There has been a lot of debate recently about the marketing and sale of painkillers, especially those which claim to target specific areas of pain. As a result, the Australian government has called for products from popular brand Nurofen, which also sells products in the UK, to be taken off shelves. Having an understanding of the best medicines to take for common ailments can not only help save you money, but help do your bit to ease the strain on the NHS too.
Why self-care is important
As we begin 2016, self-care remains a top priority as leading health bodies continue to seek solutions to ease pressure on NHS services. Knowing how to treat ourselves at home for common ailments is not only convenient, but also keeps our doctor surgeries free for people in more serious need. However, many of us are prone to choosing medicines which are labelled to treat specific conditions such as back pain or migraines, when generic types (which are also cheaper) can often be just as effective.
Recommended medication for different conditions
Ibuprofen – Ibuprofen is an anti-inflammatory painkiller which can help to treat a number of symptoms including headaches, toothaches, back pain and period pains. If you’ve suffered a sports injury, then ibuprofen could help to ease the swelling, making it a useful medication for treating symptoms of osteoporosis and arthritis. It can also help to control a fever caused by cold or flu.
Paracetamol – Paracetamol is commonly used to treat cold and flu symptoms as well as help to relieve headaches. It is typically reserved for non-nerve pain.
Aspirin – Aspirin is another type of anti-inflammatory drug which can be used to treat toothache and some headaches. It isn’t particularly recommended as a painkiller, or for use by those under the age of 16, but it is taken in low-doses by many each day to help prevent heart conditions and blood clots.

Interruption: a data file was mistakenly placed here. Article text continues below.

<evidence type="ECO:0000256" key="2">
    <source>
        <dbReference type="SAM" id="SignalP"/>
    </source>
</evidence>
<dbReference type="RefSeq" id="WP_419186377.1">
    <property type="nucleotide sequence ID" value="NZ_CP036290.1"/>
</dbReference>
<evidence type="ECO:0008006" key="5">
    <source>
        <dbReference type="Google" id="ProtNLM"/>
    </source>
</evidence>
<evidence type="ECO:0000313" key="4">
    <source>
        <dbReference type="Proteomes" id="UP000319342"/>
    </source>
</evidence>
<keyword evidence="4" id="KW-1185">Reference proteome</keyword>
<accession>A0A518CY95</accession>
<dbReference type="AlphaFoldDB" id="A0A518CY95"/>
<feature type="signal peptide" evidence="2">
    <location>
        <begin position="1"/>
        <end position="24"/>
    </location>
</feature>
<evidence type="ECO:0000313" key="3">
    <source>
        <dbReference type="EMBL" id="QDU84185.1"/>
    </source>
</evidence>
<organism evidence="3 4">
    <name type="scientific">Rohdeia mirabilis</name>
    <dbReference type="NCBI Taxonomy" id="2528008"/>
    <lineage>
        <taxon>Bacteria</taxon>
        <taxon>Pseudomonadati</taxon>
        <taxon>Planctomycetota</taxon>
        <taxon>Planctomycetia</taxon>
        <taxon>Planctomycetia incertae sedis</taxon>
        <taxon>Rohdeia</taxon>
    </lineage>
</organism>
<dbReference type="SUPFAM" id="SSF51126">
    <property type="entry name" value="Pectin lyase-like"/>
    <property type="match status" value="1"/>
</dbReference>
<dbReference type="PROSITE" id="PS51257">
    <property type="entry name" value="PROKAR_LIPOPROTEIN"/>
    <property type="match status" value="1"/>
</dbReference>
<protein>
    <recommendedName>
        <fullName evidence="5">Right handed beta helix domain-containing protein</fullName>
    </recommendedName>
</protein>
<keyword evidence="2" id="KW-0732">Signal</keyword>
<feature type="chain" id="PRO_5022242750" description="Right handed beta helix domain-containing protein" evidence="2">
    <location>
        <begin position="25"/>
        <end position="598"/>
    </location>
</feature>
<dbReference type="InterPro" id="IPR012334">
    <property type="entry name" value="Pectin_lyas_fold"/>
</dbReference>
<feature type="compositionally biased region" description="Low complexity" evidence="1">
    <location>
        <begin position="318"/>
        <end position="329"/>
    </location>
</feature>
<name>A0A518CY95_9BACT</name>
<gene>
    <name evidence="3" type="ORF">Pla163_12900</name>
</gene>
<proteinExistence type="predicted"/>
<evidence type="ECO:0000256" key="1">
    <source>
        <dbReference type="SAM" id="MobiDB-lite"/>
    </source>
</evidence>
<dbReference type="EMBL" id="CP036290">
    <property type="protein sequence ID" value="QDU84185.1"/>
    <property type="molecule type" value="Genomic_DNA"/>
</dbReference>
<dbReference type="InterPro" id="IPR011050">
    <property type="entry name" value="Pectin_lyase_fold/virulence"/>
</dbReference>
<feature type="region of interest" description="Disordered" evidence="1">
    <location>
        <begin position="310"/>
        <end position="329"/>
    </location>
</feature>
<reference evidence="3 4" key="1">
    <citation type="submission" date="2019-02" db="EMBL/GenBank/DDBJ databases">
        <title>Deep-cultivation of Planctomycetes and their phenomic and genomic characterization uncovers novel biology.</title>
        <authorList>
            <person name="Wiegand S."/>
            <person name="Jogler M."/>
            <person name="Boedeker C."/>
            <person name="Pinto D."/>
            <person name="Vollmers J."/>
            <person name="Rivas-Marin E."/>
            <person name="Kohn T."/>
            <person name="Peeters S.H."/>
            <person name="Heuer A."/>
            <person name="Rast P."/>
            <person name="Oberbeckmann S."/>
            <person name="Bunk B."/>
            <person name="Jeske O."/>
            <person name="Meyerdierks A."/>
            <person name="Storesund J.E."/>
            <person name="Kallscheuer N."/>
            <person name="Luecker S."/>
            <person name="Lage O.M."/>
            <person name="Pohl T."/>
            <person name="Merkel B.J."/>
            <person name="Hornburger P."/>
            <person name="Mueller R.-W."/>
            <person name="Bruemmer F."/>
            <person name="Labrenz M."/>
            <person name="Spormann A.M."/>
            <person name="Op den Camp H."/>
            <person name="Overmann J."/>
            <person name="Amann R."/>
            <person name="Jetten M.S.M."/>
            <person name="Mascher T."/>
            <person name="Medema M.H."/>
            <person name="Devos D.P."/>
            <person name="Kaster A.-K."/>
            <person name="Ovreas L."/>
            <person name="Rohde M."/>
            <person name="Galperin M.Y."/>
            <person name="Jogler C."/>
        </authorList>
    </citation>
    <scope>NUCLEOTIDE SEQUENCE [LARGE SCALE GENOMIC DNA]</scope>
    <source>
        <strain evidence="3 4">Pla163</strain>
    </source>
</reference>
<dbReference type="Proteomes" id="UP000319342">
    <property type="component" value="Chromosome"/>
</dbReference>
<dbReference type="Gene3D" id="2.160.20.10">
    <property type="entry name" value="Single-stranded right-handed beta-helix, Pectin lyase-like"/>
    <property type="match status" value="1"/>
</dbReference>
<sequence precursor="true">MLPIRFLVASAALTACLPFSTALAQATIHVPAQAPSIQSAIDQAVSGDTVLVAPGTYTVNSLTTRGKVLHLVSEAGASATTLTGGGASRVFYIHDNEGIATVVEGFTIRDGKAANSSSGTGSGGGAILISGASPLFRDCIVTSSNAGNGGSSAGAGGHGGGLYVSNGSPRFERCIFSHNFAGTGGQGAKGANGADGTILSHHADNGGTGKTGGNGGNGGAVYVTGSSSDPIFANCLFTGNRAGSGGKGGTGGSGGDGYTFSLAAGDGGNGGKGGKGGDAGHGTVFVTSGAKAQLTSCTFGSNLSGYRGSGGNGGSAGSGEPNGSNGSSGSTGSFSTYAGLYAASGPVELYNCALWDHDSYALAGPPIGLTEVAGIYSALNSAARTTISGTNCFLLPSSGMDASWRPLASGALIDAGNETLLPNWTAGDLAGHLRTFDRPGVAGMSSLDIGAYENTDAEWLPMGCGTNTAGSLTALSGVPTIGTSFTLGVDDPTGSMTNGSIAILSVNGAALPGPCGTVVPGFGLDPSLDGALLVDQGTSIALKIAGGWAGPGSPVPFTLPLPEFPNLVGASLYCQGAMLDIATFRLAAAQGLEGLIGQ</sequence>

Codeine – Codeine, when combined with paracetamol (co-codamol) can be used to treat more severe headaches and pain symptoms, but because it comes with the risk of dependency, it should be used only when typical painkillers such as ibuprofen are proving ineffective, and should only be used for a short duration.
Decongestants – Decongestants feature a number of ingredients which can help to ease blocked sinuses, although not their underlying causes. As some medicines feature a combination of decongestants and pain medication, be wary of not double-dosing.
If you suffer from chronic pain, particularly migraines, then it is important that you consult your GP on the best ways to manage it. Most painkillers are only recommended as a solution for a few days, and if your symptoms persist, it’s then time to see your doctor. For more information on dealing with chronic pain, the NHS website has extensive resources and information.
If you’re looking to save money on pain medication, compare the labels on different brands and check their ingredients – you may find that unbranded painkillers feature the same ingredients, but come at a fraction of the cost. Make sure you stock up on all of the essentials during winter, which will make it easier for you to care for common conditions at home.